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If you want to explore another side of Italy, there is no doubt that holidays to Tropea will guide you off the beaten track. The charming historic town is perched on top of a cliff that towers above the mesmerising blue and turquoise waters of the Tyrrhenian Sea and is part of the wider region of Calabria, in Southern Italy.
Famed for the quality of its sweet tasting red onions, cipolla di Tropea or Tropea’s onion has become synonymous throughout Italy when referring to all red onions. However, there is so much more to the small town. Tropea overlooks Stromboli, a small island that inhibits one of three active volcanoes in Italy and while the volcano has been active for more than 2,000 years, Tropea itself dates back to medieval times, with traces of civilization dating back to 4,500 BC.
Tropea has borne witness to the rise and fall of the Ancient Greek authority, the Byzantines, Roman Empire, the Normans and more. With a history laced with the thread of Greek mythology, legend has it that Hercules declared Tropea to be one of his ports along the 40km of La Costa degli Dei - The Golden Coast of the Gods.
The town embodies a wonderful combination of majestic natural beauty, fascinating architectural charm and is in close proximity to the mysterious Aeolian Islands, a UNESCO World Heritage Site. Great for couples, explorers and adventurers alike, the seaside terrace town of Tropea is a historical and cultural escape just waiting to be explored.
Tropea may not spring to mind when considering the go to coastal towns in Italy, to those in the know, including our Italy experts, the seaside town is referred to as ‘The Pearl of the Tyrrhenian Sea’ or ‘The Jewel of Calabria.’ In addition to its impressive scenery, crystal blue waters, natural balconies, colourful buildings and verdant groves, there are numerous lively trattorias and piazzas in its centro storico - Old Town.
Tropea is a curious maze of winding narrow lanes where a passeggiata - a leisurely stroll in the evenings - often takes place. Why not take an alternative stroll through the less visited citrus groves and vineyards surrounding the town and sample the superb regional wines? Alternatively, take a horseback ride through the meadows and olive groves.
If you’re arriving in July, head to the annual Sagra del pesce azzurro - the Blue Tail Fish Festival and The Red Onion Festival – which takes place to celebrate local produce and culinary traditions. Of course the best part is the tasting of these traditional delicacies, and there is also a biannual blues festival for live music lovers.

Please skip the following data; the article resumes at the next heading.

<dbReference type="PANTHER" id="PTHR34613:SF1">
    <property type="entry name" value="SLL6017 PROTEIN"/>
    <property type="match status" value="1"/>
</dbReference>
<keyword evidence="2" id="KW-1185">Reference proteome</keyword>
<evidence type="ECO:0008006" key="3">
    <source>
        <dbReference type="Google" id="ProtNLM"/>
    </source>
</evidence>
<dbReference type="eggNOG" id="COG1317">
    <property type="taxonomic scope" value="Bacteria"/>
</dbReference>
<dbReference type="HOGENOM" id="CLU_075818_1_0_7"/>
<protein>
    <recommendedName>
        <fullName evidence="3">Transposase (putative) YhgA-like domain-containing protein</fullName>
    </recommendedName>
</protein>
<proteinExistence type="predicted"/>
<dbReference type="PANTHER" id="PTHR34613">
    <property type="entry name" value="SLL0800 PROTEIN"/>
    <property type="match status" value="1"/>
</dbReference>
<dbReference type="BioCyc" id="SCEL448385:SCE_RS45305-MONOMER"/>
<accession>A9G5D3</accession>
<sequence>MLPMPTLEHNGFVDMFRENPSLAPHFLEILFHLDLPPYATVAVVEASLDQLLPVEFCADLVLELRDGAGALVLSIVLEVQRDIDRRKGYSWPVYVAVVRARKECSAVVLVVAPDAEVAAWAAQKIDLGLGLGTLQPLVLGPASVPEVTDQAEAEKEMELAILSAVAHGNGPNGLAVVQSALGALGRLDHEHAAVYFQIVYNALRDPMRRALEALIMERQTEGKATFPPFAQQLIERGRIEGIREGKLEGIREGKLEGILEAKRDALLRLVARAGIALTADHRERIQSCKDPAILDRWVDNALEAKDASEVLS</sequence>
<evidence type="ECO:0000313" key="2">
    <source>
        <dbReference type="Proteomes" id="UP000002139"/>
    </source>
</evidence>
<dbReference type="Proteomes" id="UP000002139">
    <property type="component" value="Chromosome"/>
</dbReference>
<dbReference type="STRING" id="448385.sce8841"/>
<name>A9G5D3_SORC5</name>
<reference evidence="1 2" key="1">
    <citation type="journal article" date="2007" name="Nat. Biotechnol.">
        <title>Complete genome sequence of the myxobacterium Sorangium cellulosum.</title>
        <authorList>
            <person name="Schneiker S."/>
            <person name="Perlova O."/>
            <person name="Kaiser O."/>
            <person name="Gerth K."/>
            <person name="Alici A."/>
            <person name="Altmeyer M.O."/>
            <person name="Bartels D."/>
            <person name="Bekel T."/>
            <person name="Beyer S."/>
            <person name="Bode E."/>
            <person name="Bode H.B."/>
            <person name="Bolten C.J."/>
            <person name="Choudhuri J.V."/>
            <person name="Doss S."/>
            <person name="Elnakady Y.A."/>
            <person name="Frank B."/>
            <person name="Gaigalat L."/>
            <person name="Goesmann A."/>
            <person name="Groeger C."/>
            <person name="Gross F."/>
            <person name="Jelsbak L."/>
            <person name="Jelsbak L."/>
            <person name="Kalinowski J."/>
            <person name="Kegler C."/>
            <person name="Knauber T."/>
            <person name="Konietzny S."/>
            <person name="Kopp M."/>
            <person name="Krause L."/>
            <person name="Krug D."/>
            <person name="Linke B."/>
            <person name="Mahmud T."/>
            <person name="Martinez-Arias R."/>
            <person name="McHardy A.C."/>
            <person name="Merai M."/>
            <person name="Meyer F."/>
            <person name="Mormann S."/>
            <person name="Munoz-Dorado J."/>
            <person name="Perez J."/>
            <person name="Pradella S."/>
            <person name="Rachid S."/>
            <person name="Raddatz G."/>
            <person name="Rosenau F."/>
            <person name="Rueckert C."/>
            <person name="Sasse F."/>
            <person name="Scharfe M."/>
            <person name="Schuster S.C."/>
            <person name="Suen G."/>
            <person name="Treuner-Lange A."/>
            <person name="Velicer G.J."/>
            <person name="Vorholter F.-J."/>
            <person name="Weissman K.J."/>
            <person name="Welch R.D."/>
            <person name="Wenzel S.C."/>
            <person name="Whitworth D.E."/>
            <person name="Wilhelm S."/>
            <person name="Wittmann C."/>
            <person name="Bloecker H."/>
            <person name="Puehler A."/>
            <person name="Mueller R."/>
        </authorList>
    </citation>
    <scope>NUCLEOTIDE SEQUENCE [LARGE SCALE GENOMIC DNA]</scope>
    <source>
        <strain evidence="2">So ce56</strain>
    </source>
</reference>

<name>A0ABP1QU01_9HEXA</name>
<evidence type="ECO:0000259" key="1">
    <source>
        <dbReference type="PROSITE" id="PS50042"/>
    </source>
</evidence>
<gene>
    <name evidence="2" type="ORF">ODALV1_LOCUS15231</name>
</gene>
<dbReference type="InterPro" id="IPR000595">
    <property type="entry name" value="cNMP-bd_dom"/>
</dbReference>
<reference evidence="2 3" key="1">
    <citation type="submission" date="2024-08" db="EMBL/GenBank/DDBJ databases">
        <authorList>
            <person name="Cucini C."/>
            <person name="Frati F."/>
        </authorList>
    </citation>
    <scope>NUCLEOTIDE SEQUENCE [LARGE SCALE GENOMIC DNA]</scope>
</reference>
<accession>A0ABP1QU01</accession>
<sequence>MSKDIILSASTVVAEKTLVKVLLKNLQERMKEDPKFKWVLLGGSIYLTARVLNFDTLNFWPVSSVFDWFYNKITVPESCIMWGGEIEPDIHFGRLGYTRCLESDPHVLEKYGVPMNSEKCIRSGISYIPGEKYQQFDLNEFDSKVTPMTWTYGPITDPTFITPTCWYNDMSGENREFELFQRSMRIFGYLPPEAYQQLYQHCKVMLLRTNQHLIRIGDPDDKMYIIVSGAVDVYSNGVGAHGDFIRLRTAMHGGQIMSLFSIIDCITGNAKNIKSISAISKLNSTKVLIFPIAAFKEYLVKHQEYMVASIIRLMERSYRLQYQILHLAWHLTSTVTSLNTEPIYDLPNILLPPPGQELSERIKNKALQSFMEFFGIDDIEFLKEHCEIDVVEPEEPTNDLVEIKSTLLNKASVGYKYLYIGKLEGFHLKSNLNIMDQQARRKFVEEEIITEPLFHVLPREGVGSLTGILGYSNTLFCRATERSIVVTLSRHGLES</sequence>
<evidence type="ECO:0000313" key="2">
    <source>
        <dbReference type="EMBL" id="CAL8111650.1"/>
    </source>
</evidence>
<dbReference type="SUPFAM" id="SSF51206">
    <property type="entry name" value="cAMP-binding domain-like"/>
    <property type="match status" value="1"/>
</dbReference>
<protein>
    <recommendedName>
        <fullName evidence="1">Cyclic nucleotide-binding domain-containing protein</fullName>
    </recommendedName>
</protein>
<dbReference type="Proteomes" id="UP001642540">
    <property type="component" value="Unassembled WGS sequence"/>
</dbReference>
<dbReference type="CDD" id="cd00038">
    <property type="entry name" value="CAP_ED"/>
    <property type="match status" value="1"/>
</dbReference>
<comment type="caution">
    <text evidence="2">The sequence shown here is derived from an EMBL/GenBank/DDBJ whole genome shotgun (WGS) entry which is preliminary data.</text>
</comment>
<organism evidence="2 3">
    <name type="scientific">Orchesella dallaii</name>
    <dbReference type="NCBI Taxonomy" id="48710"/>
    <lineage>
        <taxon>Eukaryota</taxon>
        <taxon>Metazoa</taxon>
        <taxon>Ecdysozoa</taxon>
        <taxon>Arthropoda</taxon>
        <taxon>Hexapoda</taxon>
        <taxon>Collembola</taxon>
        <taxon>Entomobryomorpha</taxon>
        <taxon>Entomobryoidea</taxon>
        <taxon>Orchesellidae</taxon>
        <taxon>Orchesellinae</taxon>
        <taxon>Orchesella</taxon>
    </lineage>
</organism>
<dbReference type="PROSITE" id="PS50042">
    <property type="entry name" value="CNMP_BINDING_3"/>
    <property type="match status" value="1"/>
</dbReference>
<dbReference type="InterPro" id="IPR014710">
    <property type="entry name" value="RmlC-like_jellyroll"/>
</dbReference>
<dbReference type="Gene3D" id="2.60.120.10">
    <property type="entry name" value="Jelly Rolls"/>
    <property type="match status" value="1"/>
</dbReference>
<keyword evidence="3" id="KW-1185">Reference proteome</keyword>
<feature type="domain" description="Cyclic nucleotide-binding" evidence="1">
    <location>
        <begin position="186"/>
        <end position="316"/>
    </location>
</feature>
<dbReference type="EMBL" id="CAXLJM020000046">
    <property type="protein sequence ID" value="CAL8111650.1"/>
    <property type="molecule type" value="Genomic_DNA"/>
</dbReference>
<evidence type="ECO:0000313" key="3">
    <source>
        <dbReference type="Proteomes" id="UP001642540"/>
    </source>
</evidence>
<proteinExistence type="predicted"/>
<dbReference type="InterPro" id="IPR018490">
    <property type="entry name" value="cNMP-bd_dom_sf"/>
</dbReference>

Visitors can simply relax and take in the obvious beauty of the beaches lining the Coast of the Gods, including Tropea Beach, Cannone Beach, Rotonda Beach, ‘A Linguata Beach, L’Occhiale Beach and the Marina dell’Isola. Though, there are many water activity clubs that will keep energetic visitors occupied, as well as kitesurfing and windsurfing for the thrill seekers.
In addition to popping in to the small artisan shops, bars and cafés on and around the main street of Corso Vittorio Emanuele or in the main square, get lost in the history of the must see monuments. The 12th Century Cathedral of Maria Santissima di Romania, the Franciscan Monastery, The Duomo and the Church of Santa Maria dell’lsola are musts for history lovers.
Tropea’s location also allows easy access to the stunning Aeolian archipelago by ferry. Here you’ll find thermal springs, mud baths, hiking trails, black sand beaches and evening viewings of the erupting Stromboli.
Dishes from Tropea are consistent with those you would encounter throughout the rest of Southern Italy. A healthy balance of meat, fish and vegetables - of which aubergine is the most popular, is what will be chalked up on the boards outside the restaurants.
As well as the sweet red onions of Tropea and Calabrian oil, a distinct feature of the region’s cuisine is the fiery peperoncino chilli peppers, or what locals refer to as ‘red gold’. These red hot peppers can be found on most menus in its most famous form, ’nduja di Spilinga. This spicy, spreadable sausage from Calabria and is made up of finely minced pork, sweet pepper, peperoncino and salt. Once cured, the spread is best enjoyed with bread, grilled fish or meat, on pizza or as a pasta sauce.
The local red wine is a must, with the fresh dishes and Calabria’s answer to Limoncello, Liquore al bergamotto, pairing perfectly. Liquore al bergamotto is made from the region’s bergamot oranges, and is said to help with digestion.
Among traditional ice cream flavour favourites, Tropea boasts its own red onion flavoured gelato. If the sound of that doesn’t entice you, latte di mandorla, a chilled sweet almond milk, might be the better option.